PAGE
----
Palm™ has released two new handhelds: the Z22 and TX. Neither of these handhelds are replacing any current models. It's interesting to note that Palm is no longer using the Tungsten and Zire names in their new devices.
The Z22 is the first color handheld for less than $100. Palm is advertising this handheld as a replacement for a paper planner. The Z22 is quite similar to the Zire 31, but has more memory (and the non-volatile kind so you won't lose your data when the battery runs out of power). However, the Z22 is without a feature I feel is very important in a handheld: an expansion slot. Now, the Z22's 32 MB of memory should be plenty for applications and documents a student may need. However, without this slot, the Z22 cannot play audio files (like podcasts or music) or video files. In addition, I use the card slot to set up handhelds at the beginning of the school year and to distribute software throughout the year with Grant Street Software's SD Deploy and SD Express. If you've been to one of my presentation or workshops, you know that I send around my SD Express card so Palm users can load dozens of applications and documents in a matter of seconds. If I was to beam those files instead of distributing them by expansion card, it would take dozens of minutes instead of seconds. Because of the lack of a card slot, I recommend the Zire 31 over of the Z22.
Palm's other new handheld, the TX, looks like a great replacement for my LifeDrive. As I have blogged about before, the LifeDrive has a couple of strikes against it. First, it is quite large. Second, it has a lag time of a few seconds when turning on or switching applications. Also, the LifeDrive takes a couple of minutes to restart after a soft reset. Since the TX does not use a built in hard drive, it is smaller, won't have the lag time, and will reset quickly. The TX has the same large screen as the LifeDrive. It only has 128 MB of memory, but it has a card slot and prices for 1 and 2 GB expansion cards are reasonable. The TX has Bluetooth and Wi-Fi. In fact, Palm is billing the TX as "affordable Wi-Fi." And, one of the best features of the TX is its price: $299. In fact, the m505s we continue to use at my school retailed for $299 in 2001. The TX certainly has more features, processing power, memory, and screen space compared to the m505. For more about the TX, read PalmInfocenter.com's review.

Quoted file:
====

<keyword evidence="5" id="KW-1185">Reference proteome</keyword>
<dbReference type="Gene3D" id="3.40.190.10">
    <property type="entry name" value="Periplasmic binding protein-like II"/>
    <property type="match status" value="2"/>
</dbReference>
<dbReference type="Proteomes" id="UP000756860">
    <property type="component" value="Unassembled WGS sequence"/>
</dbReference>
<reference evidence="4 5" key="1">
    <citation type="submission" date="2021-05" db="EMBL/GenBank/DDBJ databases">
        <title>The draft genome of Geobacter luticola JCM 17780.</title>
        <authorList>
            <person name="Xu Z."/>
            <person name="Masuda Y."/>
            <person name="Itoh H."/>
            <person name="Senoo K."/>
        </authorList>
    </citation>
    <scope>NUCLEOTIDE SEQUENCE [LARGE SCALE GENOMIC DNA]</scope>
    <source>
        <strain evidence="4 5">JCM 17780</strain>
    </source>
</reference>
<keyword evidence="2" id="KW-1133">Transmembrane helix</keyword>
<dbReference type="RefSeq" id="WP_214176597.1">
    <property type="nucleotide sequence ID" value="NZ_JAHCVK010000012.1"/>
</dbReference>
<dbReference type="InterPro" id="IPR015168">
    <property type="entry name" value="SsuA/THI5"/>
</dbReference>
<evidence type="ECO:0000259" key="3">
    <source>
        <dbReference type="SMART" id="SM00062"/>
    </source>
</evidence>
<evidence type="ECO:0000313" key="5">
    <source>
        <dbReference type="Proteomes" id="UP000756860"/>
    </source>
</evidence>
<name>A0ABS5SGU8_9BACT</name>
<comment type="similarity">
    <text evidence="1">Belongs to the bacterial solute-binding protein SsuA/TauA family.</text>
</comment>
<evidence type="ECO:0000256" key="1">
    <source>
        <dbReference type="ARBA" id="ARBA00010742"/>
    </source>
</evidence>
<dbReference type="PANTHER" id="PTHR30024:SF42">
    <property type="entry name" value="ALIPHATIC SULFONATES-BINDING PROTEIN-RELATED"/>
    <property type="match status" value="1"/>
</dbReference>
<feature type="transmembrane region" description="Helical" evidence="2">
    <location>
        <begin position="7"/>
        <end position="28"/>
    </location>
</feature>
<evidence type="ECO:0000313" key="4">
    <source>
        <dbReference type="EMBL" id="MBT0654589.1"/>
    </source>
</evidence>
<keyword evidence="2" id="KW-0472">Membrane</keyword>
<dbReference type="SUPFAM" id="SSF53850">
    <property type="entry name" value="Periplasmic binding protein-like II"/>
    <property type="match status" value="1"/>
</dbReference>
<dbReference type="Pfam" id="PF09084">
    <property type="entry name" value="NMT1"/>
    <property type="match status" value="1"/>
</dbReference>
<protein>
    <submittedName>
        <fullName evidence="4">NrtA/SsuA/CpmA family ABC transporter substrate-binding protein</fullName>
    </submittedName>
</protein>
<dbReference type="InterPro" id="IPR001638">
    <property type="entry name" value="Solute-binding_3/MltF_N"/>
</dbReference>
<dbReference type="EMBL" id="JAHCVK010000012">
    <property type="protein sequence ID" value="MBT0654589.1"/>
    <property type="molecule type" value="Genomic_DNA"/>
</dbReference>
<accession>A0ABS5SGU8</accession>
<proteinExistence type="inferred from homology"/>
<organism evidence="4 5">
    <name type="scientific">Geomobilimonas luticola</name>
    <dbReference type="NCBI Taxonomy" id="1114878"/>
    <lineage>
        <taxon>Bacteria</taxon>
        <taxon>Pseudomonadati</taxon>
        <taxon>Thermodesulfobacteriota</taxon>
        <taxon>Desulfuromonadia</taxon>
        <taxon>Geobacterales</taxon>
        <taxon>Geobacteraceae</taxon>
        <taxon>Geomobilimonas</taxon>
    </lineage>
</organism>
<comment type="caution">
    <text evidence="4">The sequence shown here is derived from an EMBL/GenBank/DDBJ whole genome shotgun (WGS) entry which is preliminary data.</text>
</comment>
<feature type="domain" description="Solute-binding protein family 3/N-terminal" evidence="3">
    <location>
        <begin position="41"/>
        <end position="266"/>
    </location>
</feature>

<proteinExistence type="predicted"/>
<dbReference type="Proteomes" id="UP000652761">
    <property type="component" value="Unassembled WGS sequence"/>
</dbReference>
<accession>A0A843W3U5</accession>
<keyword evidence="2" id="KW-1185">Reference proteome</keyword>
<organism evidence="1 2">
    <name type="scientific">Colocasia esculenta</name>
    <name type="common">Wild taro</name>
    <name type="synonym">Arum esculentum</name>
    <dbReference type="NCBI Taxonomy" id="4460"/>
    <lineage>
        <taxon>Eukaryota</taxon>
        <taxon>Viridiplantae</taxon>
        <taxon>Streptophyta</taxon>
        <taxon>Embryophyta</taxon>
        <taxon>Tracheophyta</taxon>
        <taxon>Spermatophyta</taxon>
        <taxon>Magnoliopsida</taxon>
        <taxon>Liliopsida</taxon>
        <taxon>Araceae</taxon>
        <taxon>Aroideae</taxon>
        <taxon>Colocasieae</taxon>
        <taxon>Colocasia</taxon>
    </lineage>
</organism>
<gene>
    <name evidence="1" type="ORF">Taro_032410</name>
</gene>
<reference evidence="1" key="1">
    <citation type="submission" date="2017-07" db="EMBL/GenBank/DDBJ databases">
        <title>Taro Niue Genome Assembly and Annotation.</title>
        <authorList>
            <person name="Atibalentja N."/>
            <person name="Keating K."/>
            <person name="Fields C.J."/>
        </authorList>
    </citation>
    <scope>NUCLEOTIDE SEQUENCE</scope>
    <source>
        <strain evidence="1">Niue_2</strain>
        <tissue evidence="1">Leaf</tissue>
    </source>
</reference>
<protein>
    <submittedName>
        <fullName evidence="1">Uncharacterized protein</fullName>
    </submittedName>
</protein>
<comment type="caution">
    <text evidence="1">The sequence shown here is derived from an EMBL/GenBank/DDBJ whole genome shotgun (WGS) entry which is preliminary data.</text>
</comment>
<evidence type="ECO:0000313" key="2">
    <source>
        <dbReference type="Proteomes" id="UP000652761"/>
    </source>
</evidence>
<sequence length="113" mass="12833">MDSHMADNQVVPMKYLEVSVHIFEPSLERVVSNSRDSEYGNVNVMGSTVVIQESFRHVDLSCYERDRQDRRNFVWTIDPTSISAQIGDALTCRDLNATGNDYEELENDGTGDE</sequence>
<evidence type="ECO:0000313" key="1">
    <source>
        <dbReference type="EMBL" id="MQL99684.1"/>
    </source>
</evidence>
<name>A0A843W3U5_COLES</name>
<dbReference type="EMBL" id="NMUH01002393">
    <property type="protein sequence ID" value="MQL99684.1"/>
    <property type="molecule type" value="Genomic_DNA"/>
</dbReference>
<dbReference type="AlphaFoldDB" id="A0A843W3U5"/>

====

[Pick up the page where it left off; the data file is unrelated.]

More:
Palm has lowered the retail price of the Tungsten E2 from $249 to $199. This makes the decision for schools difficult: $299 TX, $199 Tungsten E2, or $129 Zire 31. If you need (or think your will need) Wi-Fi, then go for the TX because it will cost you about $100 to add Wi-Fi to a Tungsten E2. Palm.com has a comparison of each of their handhelds that may be helpful in choosing a handheld. Also, you can tune into Soft Reset Show #2 for a discussion of what handheld to buy for education. Like many decisions, it will probably come down to how much money you have to spend. The good news is that whichever handheld you choose for students, you're bringing them into the world of truly personal computing.